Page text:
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MASTER SYLLABUS

Master Syllabus

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Administrative Unit: History and Political Science Department
Course Prefix and Number: HIST 382
Course Title: Christianity in the Modern World
Number of:
Credit Hours 3
Lecture Hours 3
Lab Hours 0
Catalog Description: Development of Christian thought from the late Middle Ages to the present. Emphasis is on the confrontation of Christian theology with modernity. Specific subjects are: the Reformation, Counter-Reformation, the scientific revolution, the Enlightenment, Liberal Theology, the Theology of Crisis, etc. Cross-listed as RELI 382. Prerequisite: HIST 102.
 
Prerequisite(s) / Corequisite(s): HIST 102.
 
Course Rotation for Day Program: Offered even Spring.
 
Text(s): Most current editions of the following:

A History of Christianity in the World
By Manschreck, Clyde (Prentice-Hall)
Recommended
The Christian Tradition
By Pelikan, Jaroslav (Univ. of Chicago Press)
Recommended
A History of Christian Thought
By Tillich, Paul ( Simon and Schuster)
Recommended
 
Course Objectives
  • To study in detail the evolution of Christian doctrine and organization from the late Middle Ages to Modernity.
  • To explore the various historical interpretations of Christian development and the clash of climate of opinion.
  • To examine confrontation, integration, and possible changes of Christian ideas in the context of modernity.
  •  
    Measurable Learning Outcomes:
  • Describe the Medieval synthesis of Plato and Aristotle with the Christian mythos.
  • Analyze and compare challenges to doctrine rising from mysticism, the Spiritual Franciscans, and the Renaissance.
  • Describe the causes, events, and outcomes of the Protestant Reformation.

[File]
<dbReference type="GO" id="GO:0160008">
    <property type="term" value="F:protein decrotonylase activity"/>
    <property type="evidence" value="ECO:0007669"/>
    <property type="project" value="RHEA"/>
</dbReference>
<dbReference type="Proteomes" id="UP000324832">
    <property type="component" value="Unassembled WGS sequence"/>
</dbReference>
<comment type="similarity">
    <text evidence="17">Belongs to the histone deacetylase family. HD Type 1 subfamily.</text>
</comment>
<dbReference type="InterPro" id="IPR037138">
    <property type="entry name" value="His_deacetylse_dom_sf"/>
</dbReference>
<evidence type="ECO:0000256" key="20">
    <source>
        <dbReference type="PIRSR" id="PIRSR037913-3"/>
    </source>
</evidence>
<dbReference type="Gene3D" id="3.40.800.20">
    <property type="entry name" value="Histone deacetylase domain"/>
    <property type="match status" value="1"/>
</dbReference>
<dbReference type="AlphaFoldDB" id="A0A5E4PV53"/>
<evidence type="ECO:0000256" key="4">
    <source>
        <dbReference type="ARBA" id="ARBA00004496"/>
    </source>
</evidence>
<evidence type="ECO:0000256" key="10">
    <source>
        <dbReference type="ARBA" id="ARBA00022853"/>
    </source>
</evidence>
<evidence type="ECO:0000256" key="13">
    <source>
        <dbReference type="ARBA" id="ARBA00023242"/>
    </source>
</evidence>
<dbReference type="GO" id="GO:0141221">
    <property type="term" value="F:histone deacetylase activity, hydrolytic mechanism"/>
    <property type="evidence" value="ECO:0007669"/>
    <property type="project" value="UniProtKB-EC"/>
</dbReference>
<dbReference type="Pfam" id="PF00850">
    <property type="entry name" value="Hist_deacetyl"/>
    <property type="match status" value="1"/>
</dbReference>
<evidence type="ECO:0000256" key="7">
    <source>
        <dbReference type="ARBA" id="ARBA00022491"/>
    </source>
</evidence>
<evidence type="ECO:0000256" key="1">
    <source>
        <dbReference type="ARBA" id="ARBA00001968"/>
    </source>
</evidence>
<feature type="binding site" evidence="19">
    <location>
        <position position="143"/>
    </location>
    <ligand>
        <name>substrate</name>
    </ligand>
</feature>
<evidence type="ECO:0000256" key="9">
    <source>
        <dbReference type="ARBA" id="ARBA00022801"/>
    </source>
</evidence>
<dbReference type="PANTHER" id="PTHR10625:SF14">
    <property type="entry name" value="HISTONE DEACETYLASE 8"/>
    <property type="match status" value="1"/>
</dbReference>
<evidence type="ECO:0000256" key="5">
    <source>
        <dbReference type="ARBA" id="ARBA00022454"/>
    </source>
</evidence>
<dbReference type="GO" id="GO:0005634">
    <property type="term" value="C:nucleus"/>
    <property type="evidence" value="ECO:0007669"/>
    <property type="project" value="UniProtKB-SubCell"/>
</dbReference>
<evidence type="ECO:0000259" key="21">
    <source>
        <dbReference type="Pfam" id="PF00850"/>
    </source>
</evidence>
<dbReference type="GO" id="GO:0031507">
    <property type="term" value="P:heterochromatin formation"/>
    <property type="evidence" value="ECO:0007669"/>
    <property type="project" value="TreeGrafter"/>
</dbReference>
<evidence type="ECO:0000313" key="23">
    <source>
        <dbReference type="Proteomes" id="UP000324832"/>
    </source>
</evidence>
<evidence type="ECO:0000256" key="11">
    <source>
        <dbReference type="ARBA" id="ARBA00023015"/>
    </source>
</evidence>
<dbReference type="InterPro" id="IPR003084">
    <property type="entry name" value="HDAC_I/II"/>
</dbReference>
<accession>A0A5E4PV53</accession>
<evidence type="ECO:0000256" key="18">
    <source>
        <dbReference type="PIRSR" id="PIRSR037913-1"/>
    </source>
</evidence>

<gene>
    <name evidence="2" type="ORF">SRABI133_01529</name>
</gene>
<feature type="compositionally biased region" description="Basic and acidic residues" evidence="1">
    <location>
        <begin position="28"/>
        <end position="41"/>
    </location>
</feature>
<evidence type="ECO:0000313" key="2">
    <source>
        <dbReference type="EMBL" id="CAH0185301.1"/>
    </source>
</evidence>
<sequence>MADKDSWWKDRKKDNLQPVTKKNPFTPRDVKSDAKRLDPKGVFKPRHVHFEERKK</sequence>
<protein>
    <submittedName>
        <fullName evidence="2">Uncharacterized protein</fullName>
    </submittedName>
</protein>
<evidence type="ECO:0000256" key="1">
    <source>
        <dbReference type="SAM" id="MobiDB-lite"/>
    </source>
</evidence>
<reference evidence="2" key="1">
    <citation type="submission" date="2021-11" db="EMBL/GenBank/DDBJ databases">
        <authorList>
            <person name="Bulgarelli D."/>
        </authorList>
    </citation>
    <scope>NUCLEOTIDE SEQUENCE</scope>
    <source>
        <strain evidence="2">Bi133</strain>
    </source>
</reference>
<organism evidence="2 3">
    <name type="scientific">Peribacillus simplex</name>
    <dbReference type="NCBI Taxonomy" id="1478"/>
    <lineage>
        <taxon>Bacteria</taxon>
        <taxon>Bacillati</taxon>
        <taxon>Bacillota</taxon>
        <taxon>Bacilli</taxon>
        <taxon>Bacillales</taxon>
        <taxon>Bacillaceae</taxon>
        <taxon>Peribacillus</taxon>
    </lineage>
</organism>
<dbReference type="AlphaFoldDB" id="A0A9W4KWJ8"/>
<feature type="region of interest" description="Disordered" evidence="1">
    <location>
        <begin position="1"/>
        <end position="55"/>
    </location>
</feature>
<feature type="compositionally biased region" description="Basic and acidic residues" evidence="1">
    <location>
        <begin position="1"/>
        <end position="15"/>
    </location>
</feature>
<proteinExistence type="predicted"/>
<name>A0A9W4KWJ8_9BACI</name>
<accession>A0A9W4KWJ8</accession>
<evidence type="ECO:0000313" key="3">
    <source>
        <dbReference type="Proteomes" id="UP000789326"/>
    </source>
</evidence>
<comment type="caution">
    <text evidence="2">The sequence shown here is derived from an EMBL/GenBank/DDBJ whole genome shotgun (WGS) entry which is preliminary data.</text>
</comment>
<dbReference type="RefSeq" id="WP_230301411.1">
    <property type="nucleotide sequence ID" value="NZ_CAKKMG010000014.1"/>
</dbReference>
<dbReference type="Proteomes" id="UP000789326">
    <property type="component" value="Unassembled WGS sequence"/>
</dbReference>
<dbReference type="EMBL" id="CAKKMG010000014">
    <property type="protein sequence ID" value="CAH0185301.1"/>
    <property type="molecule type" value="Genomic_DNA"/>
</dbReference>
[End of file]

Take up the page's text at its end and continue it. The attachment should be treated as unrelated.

• Explain how the growth of the rational science influenced and was influenced by Christianity.
  • Describe and analyze the challenge of modernity to Christianity.
  • Illustrate and analyze how various modern theologies met or failed to meet the challenge of secular ideologies.
  •  
    Topical Outline:
  • The medieval church
  • Mysticism
  • Martin Luther
  • John Calvin
  • The Catholic Reformation
  • The Jesuits
  • Christianity and the scientific revolution
  • The Enlightenment
  • Romanticism: Schleiermacher and Hegel
  • Liberal theology
  • Marxism and Christianity
  • The quest of the historical Jesus
  • Darwinism
  • Catholicism and modernity
  • Bultmann, Barth, Tillich
  • Existentialism
  • Pierre Teilhard de Chardin
  • Process theology
  • The death of God
  •  
    Culminating Experience Statement:

    Material from this course may be tested on the Major Field Test (MFT) administered during the Culminating Experience course for the degree. 
    During this course the ETS Proficiency Profile may be administered.  This 40-minute standardized test measures learning in general education courses.  The results of the tests are used by faculty to improve the general education curriculum at the College.

     

    Recommended maximum class size for this course: 35

     
    Library Resources:

    Online databases are available at http://www.ccis.edu/offices/library/index.asp. You may access them from off-campus using your CougarTrack login and password when prompted.

     
    Prepared by: Anthony Alioto Date: April 6, 2006
    NOTE: The intention of this master course syllabus is to provide an outline of the contents of this course, as specified by the faculty of Columbia College, regardless of who teaches the course, when it is taught, or where it is taught. Faculty members teaching this course for Columbia College are expected to facilitate learning pursuant to the course objectives and cover the subjects listed in the topical outline. However, instructors are also encouraged to cover additional topics of interest so long as those topics are relevant to the course's subject. The master syllabus is, therefore, prescriptive in nature but also allows for a diversity of individual approaches to course material.

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    12/04